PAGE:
If you don't want to say the word "apples" in your response to them you could say "there are none left". You could not use the word "no". "There are no left" is grammatically incorrect.
Q: None of them is と None of them are はどう違いますか?
A: I think we often use these interchangeably. But only the second one is grammatically correct. The plural form of "is" should be used with a plural noun.

No one is coming to the party. None of them are coming to the party.
Q: None と Nothing はどう違いますか?
A: None is used to say there are no countable items/people.
How many kids want ice cream? None.
How many balls do you have? None.

Nothing is vague or not countable.
What are you doing?
What was in the box?


Q: None of us wanna work tomorrow. Is this sentence correct? は 英語 (アメリカ) で何と言いますか?
A: We say:
None of us wants to.....

You can say if you wish - None of us want to.....
but this sounds very formal
and you are speaking in a very informal way
so I wouldn’t say this - but you can.


None of these fancy bits for me!

How do you say otherwise?
Please tell me the meaning.
The sentence is used in a situation where a man who lives in England go over to France for a trip,but he want to eat good old English food.

は 英語 (アメリカ) で何と言いますか?
A: In this situation, "bits" is food and "fancy" is expensive or decorative

"None of these...for me" means he does not want what is offered

"None of these fancy bits for me" Means he doesn't want to have these expensive and decorative foods.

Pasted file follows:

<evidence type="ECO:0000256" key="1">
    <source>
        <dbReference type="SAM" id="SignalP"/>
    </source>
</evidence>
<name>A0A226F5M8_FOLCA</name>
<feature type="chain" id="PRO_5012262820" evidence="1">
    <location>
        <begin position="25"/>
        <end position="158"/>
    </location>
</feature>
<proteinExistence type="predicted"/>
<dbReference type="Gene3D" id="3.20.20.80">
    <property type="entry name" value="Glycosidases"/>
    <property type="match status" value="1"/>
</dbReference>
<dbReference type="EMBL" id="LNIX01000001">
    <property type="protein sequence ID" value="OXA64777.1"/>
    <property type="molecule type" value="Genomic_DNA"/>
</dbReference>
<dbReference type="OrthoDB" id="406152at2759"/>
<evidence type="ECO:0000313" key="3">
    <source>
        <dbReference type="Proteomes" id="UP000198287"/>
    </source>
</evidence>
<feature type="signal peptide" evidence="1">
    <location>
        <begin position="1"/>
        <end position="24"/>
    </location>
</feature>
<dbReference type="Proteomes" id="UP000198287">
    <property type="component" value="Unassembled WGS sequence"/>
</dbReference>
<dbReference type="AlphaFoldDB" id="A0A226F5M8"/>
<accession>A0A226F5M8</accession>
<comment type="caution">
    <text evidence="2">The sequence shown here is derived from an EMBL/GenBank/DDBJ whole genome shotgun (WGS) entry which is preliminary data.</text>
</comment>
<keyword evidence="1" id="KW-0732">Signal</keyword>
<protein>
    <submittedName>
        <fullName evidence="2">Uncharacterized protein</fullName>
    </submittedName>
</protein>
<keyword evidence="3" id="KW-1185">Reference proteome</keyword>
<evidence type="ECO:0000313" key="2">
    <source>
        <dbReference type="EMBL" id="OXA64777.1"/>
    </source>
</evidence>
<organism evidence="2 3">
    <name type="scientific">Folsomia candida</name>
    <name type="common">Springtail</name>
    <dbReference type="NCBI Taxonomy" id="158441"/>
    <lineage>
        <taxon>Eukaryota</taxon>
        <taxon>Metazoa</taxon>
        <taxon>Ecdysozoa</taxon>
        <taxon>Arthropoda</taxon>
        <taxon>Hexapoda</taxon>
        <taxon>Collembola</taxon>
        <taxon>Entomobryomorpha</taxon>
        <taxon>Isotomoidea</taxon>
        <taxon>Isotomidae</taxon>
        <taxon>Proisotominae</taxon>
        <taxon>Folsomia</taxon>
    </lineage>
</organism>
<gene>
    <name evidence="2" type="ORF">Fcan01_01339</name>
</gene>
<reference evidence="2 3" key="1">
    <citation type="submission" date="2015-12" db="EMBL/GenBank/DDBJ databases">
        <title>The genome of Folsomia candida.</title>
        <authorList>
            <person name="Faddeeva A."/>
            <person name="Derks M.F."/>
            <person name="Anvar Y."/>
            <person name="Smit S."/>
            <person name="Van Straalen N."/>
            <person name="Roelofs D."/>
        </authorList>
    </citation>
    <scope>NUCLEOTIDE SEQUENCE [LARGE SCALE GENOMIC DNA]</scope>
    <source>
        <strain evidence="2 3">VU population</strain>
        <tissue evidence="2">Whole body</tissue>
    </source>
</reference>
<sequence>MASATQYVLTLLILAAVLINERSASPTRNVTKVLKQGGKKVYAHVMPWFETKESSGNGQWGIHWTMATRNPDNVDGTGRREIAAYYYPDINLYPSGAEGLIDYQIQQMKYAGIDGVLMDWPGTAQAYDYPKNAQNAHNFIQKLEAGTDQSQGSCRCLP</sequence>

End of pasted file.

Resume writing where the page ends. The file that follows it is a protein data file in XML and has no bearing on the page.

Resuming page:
Q: None (pronunciation) は 英語 (アメリカ) で何と言いますか?
A: QAの全文をご確認ください
Q: 1. None of them know me. 2. None of them knows me. 3. None of us have been there. 4. None of us has been there. 5. None of the books are mine. 6. None of the books is mine. は 英語 (アメリカ) で何と言いますか?
A: "None" should be singular, but it's also very common for people to use it as plural.

In phrases like "none of us" or "none of the books", people instinctively use plural verbs ("have" and "are") since there are those plural subjects ("us" and "books"). However, "none" is a singular verb and it really should be used with singular verbs.

To answer your question, the correct ones are:
- None of them knows me
- None of us has been there
- None of the books is mine

If you use plural with "none", it's not completely wrong because people still debate this.


Q: None shall pass この表現は自然ですか?
A: no one shall pass would make more sense but none shall pass would still be understood
Q: None of us go to outsied. この表現は自然ですか?
A: or you could say "none of us will go outside."
Q: None of them is coming to your party tonight.


None of them are coming to your party tonight. この表現は自然ですか?
A: Actually, "none" can be associated with both plural and singular. The difference is that if you're using "none" to refer to "not one" "no one" "no part" then it is singular (is/was) but if you're using "none" to refer to "nothing" "not any" then it can be used as a plural.
Q: None in my family likes football. この表現は自然ですか?
A: None of my family members like football.
Nobody/No one in my family likes football.
Q: None of your beeswax. この表現は自然ですか?
A: well.... it sounds natural, but I have never heard that... Usually i hear the phrase coupled with the words "Bull S***" "S***" "Crap" etc....
Though if it is referring someone retorting to someone trying to get into someone's business then beeswax is usually replaced with business.